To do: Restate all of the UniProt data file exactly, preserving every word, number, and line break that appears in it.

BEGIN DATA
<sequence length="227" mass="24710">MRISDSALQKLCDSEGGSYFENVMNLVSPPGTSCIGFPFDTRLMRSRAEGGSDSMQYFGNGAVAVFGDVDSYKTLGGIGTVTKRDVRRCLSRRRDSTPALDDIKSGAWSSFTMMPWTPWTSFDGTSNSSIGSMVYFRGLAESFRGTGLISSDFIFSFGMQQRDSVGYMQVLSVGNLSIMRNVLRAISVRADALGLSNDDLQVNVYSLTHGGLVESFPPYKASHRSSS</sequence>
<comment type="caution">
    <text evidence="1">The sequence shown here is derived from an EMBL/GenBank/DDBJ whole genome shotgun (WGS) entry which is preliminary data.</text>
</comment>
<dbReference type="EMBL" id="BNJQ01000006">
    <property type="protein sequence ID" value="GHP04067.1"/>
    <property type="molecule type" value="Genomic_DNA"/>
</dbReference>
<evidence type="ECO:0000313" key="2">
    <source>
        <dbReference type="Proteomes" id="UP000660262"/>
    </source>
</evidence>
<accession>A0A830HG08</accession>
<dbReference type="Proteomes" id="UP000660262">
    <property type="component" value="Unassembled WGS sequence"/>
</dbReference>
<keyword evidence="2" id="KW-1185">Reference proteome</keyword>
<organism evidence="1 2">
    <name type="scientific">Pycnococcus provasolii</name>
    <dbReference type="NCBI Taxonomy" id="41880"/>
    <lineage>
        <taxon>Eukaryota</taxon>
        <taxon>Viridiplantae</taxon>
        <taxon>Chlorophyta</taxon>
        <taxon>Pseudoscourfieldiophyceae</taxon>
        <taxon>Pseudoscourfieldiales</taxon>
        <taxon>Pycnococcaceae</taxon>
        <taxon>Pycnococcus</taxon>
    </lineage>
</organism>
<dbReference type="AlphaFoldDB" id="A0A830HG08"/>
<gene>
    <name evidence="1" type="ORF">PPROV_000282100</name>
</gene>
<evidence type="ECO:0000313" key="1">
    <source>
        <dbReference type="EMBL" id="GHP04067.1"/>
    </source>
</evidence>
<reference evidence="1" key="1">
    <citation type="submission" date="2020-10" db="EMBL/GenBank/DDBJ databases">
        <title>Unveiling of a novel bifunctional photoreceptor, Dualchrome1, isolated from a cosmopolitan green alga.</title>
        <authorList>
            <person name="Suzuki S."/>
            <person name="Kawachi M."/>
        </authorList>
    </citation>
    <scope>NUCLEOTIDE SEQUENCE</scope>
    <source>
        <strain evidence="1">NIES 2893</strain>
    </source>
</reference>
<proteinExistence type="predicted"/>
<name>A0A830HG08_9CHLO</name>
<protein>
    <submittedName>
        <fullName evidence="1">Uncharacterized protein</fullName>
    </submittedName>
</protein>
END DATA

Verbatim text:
<sequence length="227" mass="24710">MRISDSALQKLCDSEGGSYFENVMNLVSPPGTSCIGFPFDTRLMRSRAEGGSDSMQYFGNGAVAVFGDVDSYKTLGGIGTVTKRDVRRCLSRRRDSTPALDDIKSGAWSSFTMMPWTPWTSFDGTSNSSIGSMVYFRGLAESFRGTGLISSDFIFSFGMQQRDSVGYMQVLSVGNLSIMRNVLRAISVRADALGLSNDDLQVNVYSLTHGGLVESFPPYKASHRSSS</sequence>
<comment type="caution">
    <text evidence="1">The sequence shown here is derived from an EMBL/GenBank/DDBJ whole genome shotgun (WGS) entry which is preliminary data.</text>
</comment>
<dbReference type="EMBL" id="BNJQ01000006">
    <property type="protein sequence ID" value="GHP04067.1"/>
    <property type="molecule type" value="Genomic_DNA"/>
</dbReference>
<evidence type="ECO:0000313" key="2">
    <source>
        <dbReference type="Proteomes" id="UP000660262"/>
    </source>
</evidence>
<accession>A0A830HG08</accession>
<dbReference type="Proteomes" id="UP000660262">
    <property type="component" value="Unassembled WGS sequence"/>
</dbReference>
<keyword evidence="2" id="KW-1185">Reference proteome</keyword>
<organism evidence="1 2">
    <name type="scientific">Pycnococcus provasolii</name>
    <dbReference type="NCBI Taxonomy" id="41880"/>
    <lineage>
        <taxon>Eukaryota</taxon>
        <taxon>Viridiplantae</taxon>
        <taxon>Chlorophyta</taxon>
        <taxon>Pseudoscourfieldiophyceae</taxon>
        <taxon>Pseudoscourfieldiales</taxon>
        <taxon>Pycnococcaceae</taxon>
        <taxon>Pycnococcus</taxon>
    </lineage>
</organism>
<dbReference type="AlphaFoldDB" id="A0A830HG08"/>
<gene>
    <name evidence="1" type="ORF">PPROV_000282100</name>
</gene>
<evidence type="ECO:0000313" key="1">
    <source>
        <dbReference type="EMBL" id="GHP04067.1"/>
    </source>
</evidence>
<reference evidence="1" key="1">
    <citation type="submission" date="2020-10" db="EMBL/GenBank/DDBJ databases">
        <title>Unveiling of a novel bifunctional photoreceptor, Dualchrome1, isolated from a cosmopolitan green alga.</title>
        <authorList>
            <person name="Suzuki S."/>
            <person name="Kawachi M."/>
        </authorList>
    </citation>
    <scope>NUCLEOTIDE SEQUENCE</scope>
    <source>
        <strain evidence="1">NIES 2893</strain>
    </source>
</reference>
<proteinExistence type="predicted"/>
<name>A0A830HG08_9CHLO</name>
<protein>
    <submittedName>
        <fullName evidence="1">Uncharacterized protein</fullName>
    </submittedName>
</protein>